Apparently this is based on a book, but I haven’t read it, so that’s all I’m going to say about that.

Exit Wounds has a convoluted plot that takes way too long to get to the point, a ton of superfluous characters (does anyone care that the big beefy cop who has three lines once went undercover for a year in the KKK? It doesn’t have anything to do with anything), silly plot points (soaking t-shirts in heroin?), weird subplots (the awkward sexual tension between Boyd and the Commander that comes to an abrupt end when her face is brutally rammed into the windshield of a car? It’s like they threw that in just so they wouldn’t have to deal with this at the end instead of just cutting it out of the movie entirely.), and humor that is more uncomfortable than funny.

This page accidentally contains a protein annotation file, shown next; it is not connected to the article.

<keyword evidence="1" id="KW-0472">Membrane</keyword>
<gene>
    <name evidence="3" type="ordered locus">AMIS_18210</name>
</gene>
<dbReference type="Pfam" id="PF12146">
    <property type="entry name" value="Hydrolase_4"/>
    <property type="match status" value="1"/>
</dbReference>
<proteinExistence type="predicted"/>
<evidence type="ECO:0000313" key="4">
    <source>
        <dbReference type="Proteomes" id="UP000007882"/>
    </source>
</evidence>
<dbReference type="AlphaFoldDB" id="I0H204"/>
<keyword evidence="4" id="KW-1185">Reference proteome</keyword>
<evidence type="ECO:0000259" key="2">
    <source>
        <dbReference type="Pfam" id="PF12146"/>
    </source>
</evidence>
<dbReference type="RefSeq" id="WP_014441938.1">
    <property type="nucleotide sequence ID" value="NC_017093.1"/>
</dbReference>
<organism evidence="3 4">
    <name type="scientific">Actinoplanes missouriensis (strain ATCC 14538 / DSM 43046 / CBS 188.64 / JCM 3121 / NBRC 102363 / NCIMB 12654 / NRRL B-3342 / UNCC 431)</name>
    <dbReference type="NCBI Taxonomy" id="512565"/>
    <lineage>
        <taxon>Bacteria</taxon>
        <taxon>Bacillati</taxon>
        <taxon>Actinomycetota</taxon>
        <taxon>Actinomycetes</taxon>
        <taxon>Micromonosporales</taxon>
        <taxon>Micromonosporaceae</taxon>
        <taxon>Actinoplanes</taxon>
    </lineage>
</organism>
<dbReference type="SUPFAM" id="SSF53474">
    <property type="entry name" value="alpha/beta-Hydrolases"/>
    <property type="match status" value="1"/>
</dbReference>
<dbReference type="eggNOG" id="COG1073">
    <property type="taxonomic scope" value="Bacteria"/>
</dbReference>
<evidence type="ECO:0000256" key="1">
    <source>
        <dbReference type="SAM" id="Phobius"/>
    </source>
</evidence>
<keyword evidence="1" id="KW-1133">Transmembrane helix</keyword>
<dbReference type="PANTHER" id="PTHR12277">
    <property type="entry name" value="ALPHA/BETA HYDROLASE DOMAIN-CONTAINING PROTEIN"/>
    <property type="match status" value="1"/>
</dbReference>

It may be bat shit crazy, it may not make a lot of sense, and it may ask you to put aside common sense and believe that DMX is a dot com millionaire, but Exit Wounds is still pretty fucking awesome, and is a good send off for Seagal to the realm of DTV. It’s like he decided to have one last rager, and named it Exit Wounds.